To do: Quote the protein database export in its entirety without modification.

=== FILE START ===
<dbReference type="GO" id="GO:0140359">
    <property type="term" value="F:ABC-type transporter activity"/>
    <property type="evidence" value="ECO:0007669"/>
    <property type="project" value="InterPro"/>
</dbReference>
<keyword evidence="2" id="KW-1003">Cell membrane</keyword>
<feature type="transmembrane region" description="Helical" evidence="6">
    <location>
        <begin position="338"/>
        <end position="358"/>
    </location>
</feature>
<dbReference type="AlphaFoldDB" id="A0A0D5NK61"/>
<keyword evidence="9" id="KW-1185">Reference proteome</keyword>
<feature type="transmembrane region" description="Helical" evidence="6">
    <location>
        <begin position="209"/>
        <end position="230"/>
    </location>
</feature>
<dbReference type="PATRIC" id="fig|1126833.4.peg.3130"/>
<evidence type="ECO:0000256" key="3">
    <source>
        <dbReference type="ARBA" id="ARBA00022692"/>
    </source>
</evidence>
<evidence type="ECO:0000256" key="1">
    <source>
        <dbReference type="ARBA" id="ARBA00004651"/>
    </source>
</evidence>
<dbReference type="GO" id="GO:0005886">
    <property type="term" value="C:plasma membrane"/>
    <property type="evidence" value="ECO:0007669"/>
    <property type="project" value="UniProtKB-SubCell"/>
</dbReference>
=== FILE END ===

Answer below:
<dbReference type="GO" id="GO:0140359">
    <property type="term" value="F:ABC-type transporter activity"/>
    <property type="evidence" value="ECO:0007669"/>
    <property type="project" value="InterPro"/>
</dbReference>
<keyword evidence="2" id="KW-1003">Cell membrane</keyword>
<feature type="transmembrane region" description="Helical" evidence="6">
    <location>
        <begin position="338"/>
        <end position="358"/>
    </location>
</feature>
<dbReference type="AlphaFoldDB" id="A0A0D5NK61"/>
<keyword evidence="9" id="KW-1185">Reference proteome</keyword>
<feature type="transmembrane region" description="Helical" evidence="6">
    <location>
        <begin position="209"/>
        <end position="230"/>
    </location>
</feature>
<dbReference type="PATRIC" id="fig|1126833.4.peg.3130"/>
<evidence type="ECO:0000256" key="3">
    <source>
        <dbReference type="ARBA" id="ARBA00022692"/>
    </source>
</evidence>
<evidence type="ECO:0000256" key="1">
    <source>
        <dbReference type="ARBA" id="ARBA00004651"/>
    </source>
</evidence>
<dbReference type="GO" id="GO:0005886">
    <property type="term" value="C:plasma membrane"/>
    <property type="evidence" value="ECO:0007669"/>
    <property type="project" value="UniProtKB-SubCell"/>
</dbReference>